After watching the neighbouring India send its Maritain probe, China also seems to be taking an interest in taking up a possible Mars exploration.
China, that is still basking in its success of the unmanned Chang'e-3 soft-landing on moon is now looking at Mars. Chief Designer of China's lunar probe program Wu Weiren has announced that 'China is ready' for a mars mission, a local Chinese daily reported.
In the report, Wu Weiren said: "We have the potential to go there in the wake of the successes of the Chang'e-1 and Chang'e-2 missions," but added that the final decision has to be taken by the government.
India on 5 November successfully launched its Mars Orbiter Mission (MOM), informally called Mangalyaan, which is expected to reach Mars by September 2014.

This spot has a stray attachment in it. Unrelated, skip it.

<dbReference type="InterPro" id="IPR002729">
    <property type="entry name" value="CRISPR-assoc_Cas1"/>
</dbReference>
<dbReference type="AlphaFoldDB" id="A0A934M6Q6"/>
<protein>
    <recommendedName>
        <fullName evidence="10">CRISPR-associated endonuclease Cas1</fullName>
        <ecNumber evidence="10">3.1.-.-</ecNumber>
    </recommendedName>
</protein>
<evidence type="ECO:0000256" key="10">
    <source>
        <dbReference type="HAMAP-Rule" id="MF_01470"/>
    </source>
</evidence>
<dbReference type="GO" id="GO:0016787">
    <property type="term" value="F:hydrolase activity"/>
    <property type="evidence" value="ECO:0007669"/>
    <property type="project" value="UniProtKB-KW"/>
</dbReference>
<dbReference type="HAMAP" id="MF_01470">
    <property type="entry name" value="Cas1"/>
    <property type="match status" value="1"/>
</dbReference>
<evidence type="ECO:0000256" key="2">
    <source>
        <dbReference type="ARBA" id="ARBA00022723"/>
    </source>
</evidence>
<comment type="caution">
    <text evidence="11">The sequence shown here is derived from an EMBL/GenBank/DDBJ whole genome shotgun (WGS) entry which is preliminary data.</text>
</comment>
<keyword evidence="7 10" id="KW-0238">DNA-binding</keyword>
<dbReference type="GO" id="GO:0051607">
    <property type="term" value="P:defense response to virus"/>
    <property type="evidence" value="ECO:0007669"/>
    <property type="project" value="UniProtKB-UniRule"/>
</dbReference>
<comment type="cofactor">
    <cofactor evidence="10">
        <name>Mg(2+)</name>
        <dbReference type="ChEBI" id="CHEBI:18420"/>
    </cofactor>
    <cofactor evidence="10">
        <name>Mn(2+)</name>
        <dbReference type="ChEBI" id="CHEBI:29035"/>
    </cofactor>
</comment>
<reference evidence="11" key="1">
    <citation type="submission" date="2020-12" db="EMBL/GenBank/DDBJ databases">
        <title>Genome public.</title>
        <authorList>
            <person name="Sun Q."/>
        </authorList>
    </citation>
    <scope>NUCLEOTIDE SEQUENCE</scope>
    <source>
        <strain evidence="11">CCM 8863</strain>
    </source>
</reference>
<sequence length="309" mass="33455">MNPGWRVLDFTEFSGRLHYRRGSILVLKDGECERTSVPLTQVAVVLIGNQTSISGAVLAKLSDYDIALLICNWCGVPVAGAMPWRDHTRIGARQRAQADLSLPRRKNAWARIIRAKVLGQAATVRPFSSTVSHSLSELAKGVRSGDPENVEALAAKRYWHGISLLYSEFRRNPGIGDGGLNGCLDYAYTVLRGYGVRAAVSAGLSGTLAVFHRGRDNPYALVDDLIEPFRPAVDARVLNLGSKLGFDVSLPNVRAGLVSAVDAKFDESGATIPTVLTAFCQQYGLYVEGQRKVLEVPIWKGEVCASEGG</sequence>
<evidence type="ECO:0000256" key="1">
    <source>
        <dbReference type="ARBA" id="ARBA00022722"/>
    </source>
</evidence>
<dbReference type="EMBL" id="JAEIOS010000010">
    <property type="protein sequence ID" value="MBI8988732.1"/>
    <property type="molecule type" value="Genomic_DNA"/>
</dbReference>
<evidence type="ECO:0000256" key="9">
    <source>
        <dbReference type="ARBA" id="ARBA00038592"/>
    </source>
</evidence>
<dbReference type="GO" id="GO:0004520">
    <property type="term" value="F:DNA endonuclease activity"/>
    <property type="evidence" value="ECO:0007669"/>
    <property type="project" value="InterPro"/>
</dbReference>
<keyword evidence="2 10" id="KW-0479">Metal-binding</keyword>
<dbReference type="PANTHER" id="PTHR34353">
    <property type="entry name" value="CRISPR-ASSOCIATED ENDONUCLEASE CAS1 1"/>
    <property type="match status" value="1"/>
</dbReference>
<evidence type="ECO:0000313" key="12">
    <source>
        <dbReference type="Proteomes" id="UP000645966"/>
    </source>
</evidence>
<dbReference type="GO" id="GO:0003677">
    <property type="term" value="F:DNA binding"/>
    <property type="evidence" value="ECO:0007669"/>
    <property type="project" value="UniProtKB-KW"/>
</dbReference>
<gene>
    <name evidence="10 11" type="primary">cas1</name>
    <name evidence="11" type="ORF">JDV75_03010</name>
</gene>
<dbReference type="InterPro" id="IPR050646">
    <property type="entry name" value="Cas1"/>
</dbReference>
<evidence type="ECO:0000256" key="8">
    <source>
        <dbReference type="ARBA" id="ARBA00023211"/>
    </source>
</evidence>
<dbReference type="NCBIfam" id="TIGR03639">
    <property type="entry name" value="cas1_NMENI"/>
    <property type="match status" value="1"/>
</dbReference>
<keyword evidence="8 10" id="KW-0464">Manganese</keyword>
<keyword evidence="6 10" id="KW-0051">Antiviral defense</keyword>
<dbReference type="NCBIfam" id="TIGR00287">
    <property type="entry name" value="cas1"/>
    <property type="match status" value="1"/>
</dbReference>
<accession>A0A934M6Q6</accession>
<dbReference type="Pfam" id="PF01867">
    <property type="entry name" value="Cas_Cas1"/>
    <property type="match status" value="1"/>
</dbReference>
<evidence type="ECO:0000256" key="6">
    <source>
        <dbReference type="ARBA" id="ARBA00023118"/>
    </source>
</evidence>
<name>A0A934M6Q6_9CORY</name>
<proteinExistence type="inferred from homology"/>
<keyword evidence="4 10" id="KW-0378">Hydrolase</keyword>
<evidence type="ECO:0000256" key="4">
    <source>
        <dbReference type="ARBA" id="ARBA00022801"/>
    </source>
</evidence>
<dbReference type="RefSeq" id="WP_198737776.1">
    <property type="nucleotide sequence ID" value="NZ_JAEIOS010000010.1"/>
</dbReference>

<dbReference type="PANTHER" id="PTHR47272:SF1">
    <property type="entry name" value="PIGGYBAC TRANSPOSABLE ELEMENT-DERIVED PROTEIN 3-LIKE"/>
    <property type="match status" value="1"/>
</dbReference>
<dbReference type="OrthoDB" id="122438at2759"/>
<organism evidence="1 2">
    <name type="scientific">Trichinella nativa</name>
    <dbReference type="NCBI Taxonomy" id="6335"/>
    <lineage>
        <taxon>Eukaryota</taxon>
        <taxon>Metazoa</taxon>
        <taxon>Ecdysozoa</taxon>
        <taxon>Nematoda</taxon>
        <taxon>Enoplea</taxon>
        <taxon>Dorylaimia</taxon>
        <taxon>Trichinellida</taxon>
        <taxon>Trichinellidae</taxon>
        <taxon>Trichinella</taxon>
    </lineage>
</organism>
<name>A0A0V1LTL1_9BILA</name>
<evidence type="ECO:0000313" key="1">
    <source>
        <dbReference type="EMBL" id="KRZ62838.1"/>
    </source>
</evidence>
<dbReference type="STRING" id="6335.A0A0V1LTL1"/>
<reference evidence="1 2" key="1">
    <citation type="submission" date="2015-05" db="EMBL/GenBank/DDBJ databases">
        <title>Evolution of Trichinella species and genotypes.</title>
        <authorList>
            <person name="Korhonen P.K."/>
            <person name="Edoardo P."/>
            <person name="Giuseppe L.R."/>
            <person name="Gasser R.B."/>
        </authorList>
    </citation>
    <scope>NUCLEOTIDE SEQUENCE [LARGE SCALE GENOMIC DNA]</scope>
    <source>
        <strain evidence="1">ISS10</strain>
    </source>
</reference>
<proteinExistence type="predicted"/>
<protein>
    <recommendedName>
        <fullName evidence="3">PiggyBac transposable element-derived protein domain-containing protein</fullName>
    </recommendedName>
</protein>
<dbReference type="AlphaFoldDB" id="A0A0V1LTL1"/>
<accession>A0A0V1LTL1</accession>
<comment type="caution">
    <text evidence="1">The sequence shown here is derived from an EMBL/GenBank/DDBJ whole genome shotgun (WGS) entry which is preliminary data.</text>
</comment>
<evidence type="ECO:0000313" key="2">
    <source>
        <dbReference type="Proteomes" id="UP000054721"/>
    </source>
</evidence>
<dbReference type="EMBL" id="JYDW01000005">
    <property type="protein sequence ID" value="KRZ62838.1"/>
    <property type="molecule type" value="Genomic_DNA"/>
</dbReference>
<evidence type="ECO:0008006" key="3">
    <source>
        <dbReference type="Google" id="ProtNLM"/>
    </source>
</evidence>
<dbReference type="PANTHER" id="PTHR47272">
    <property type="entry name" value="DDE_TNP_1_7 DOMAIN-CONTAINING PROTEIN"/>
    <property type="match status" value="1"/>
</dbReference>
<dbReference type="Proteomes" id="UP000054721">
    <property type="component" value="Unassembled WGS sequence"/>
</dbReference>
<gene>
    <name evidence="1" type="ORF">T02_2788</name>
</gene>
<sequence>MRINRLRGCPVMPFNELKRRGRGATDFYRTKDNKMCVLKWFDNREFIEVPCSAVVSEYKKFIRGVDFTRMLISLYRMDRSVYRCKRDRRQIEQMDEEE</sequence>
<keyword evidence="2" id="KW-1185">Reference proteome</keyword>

Following the Indian feat, the global eye has been on China, its neighbour and rival. In an indirect reference to India, the Chinese scientist Weiren said, "We follow our own approach that respects stable progress and dislikes rash and reckless moves. We don't want to compete with any country in this regard."
However, the senior scientist made it amply clear that with its Long March-5 rocket series that has a maximum thrust of 1,100 tons, China can easily send a Martian probe.
On 14 December the Chang'e-3 rocket carrying Jade Rabbit soft-landed on the moon, which is hailed as a major milestone in China's ambitious space program.
After the success of Chang'e-3, the Chinese government also has announced its plans to launch the Chang'e-5, the third phase of China's lunar mission, in 2017. The Chang'e-5 will carry out an unmanned sampling of the moon's surface and bring back samples to Earth.
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